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precarious since 1997 | by maryann johanson

10 years of Flick Filosopher: lots of feedback for ‘American Beauty’

Few of my reviews have generated as much reader mail as my commentary on American Beauty, though to be fair, I think it’s the film itself that is so mind-blowing, not my simple analysis of it:

Then — in what appears at first to be typical Boomer midlife crisis form — Lester is awakened from his “20-year coma” by a newfound lust for Angela (Mena Suvari), Jane’s slutty, sex-crazed friend, a pouty blonde who plans on being a model. Though Lester’s daydreams about Angela have an almost old-fashioned sweetness about them, he’s still pretty disgusting, though Jane is the only one who seems to discern that; Angela, though she keeps her distance from Lester, thinks he’s “cute.” (The audience with whom I saw American Beauty unfortunately seemed to think Lester was pretty cool, as well.)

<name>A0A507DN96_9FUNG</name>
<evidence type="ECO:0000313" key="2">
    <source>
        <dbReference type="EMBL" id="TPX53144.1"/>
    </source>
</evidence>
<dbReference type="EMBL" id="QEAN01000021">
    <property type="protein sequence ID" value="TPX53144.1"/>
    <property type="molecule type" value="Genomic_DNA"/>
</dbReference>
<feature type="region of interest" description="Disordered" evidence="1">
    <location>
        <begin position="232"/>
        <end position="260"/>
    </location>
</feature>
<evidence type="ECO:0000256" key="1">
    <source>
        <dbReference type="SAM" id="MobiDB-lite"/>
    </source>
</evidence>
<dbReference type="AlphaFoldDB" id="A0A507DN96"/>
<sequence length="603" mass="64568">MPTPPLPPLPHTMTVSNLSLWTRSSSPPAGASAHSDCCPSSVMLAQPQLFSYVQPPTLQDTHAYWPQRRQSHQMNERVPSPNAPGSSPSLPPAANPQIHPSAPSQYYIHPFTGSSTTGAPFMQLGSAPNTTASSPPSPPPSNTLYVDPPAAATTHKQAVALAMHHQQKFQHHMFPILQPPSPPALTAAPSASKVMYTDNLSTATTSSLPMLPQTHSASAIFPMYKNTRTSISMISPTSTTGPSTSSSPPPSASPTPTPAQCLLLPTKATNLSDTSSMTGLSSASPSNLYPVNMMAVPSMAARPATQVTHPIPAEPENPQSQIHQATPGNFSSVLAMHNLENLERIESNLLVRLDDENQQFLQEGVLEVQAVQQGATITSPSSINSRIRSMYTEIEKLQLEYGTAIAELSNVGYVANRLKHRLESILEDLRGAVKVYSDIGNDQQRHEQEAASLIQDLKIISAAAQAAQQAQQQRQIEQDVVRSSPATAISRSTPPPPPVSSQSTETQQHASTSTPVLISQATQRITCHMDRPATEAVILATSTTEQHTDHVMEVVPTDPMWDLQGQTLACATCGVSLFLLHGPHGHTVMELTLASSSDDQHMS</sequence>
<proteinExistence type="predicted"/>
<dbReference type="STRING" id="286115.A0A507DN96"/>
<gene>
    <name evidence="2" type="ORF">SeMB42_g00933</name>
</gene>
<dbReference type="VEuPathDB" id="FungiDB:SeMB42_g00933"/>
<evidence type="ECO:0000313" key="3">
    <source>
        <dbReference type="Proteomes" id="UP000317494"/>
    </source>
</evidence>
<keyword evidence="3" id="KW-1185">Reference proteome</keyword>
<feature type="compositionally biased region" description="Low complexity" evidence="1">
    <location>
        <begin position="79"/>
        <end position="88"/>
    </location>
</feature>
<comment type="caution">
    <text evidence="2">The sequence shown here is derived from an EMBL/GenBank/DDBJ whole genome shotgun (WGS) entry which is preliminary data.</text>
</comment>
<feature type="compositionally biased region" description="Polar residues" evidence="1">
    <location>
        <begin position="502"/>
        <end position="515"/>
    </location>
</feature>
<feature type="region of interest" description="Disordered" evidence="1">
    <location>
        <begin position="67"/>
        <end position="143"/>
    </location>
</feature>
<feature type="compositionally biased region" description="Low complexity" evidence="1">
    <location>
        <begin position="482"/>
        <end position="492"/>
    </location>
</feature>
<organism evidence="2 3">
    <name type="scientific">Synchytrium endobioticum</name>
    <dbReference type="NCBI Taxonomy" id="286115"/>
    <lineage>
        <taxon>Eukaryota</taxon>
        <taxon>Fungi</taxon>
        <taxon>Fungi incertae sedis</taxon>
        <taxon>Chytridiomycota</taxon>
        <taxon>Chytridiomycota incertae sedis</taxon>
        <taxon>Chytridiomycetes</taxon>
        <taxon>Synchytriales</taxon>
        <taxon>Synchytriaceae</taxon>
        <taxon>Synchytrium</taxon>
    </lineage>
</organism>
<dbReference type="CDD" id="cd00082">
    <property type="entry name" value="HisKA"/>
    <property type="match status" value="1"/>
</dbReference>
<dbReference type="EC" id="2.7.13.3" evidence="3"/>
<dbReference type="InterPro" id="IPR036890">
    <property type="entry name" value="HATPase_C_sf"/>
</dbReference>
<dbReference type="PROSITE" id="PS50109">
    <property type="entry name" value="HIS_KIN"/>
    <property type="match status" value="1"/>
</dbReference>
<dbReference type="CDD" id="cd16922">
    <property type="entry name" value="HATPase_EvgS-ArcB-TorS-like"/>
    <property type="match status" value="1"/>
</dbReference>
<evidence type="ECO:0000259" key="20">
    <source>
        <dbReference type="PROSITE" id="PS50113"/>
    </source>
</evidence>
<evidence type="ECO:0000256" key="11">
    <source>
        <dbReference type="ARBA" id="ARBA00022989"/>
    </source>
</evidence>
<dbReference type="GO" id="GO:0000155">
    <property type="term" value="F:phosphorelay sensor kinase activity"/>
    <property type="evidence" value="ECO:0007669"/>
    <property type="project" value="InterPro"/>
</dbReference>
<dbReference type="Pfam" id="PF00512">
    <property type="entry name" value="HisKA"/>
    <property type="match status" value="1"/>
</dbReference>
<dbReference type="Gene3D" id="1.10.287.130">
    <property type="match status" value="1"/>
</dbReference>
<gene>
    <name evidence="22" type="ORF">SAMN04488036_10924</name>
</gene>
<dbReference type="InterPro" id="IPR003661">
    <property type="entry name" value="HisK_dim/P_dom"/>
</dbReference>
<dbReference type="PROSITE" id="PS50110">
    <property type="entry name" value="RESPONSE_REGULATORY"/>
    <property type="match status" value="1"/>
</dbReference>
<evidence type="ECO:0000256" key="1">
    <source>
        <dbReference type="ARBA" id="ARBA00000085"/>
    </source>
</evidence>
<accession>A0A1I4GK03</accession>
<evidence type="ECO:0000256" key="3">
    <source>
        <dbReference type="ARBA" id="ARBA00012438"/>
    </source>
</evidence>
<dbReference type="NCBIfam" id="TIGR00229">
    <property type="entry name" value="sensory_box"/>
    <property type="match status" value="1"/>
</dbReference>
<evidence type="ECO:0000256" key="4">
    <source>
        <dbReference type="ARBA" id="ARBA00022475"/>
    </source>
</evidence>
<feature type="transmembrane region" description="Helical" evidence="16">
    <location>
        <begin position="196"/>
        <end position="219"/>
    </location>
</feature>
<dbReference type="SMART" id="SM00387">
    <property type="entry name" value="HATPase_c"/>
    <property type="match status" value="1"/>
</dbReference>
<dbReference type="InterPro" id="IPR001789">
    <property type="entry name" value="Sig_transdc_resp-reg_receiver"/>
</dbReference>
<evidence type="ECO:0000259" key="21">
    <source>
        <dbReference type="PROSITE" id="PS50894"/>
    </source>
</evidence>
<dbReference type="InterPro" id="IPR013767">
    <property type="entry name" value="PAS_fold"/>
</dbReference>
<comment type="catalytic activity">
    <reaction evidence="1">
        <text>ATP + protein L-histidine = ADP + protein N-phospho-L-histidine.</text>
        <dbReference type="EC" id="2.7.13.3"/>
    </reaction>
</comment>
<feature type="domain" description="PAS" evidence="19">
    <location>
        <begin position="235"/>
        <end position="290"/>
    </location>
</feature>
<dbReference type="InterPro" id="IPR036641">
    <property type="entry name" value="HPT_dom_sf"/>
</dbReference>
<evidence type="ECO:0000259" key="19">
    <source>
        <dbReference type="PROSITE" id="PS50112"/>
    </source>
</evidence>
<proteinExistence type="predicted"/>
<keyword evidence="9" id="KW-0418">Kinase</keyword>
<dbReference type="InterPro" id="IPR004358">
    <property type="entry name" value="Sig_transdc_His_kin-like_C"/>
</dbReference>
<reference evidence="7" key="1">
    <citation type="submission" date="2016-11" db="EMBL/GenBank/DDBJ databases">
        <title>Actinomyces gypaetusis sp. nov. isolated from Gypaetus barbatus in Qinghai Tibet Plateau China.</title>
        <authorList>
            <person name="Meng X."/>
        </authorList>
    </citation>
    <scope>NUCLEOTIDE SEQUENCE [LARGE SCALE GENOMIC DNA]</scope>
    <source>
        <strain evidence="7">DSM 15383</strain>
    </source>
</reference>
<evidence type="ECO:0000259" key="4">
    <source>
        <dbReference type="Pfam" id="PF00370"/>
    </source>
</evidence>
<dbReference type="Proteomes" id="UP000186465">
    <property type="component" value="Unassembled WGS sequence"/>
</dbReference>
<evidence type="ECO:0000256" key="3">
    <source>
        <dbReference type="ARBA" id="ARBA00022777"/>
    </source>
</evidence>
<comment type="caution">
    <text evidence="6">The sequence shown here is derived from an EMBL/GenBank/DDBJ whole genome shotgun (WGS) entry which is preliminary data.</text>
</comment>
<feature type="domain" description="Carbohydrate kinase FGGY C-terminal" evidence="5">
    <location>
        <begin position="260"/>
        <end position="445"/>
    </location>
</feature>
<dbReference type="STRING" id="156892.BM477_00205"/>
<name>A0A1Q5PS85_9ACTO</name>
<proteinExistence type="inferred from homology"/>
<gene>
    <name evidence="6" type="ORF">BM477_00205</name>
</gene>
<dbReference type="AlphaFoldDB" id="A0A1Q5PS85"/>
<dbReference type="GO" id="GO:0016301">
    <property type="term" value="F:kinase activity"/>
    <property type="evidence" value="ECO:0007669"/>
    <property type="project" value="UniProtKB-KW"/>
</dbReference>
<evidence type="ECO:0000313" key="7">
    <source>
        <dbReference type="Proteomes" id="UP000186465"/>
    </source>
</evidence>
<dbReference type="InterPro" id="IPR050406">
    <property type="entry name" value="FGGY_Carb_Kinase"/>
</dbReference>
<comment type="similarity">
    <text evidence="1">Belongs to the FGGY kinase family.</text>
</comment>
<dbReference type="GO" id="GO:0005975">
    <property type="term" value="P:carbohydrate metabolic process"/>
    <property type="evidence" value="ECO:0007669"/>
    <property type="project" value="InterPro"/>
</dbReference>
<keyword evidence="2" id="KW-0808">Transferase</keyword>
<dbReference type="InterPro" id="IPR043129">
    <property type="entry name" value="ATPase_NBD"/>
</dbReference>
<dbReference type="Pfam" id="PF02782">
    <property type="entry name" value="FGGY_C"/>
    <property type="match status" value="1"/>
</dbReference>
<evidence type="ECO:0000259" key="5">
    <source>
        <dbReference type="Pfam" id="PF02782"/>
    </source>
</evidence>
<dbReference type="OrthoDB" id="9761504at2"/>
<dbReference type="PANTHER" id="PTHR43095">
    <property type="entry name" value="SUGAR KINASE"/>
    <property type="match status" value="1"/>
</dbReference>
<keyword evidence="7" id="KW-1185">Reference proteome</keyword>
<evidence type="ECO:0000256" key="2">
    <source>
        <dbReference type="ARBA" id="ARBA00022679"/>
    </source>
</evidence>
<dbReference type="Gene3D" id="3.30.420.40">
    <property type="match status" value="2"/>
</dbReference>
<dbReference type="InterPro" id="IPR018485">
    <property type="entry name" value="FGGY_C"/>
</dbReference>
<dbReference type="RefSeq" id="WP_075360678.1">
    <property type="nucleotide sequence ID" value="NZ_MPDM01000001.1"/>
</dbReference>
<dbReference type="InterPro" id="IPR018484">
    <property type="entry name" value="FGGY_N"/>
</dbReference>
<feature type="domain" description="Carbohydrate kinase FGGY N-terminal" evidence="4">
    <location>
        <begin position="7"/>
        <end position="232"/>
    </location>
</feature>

Looking back, I think we can see American Beauty as a sort of generational passing of the torch, as Boomer attitudes about success and conformity were starting to give way to a looser, more self-sufficient Xer outlook, which makes even more sense when you consider that Spacey is kinda on the cusp between Boomers and Xers, as is writer Alan Ball; director Sam Mendes is unquestionably an Xer.

review of American Beauty, posted 10.03.99

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One Comment

  1. Er, the fact that Boomers are today associated with success and conformity despite having a rep for nonconformity back in the 1960s kinda suggests that someday the Gen Xers will have the same rep that Boomers have today.

    But then as Riff in “West Side Story” so aptly pointed out, I was never your age.;-)

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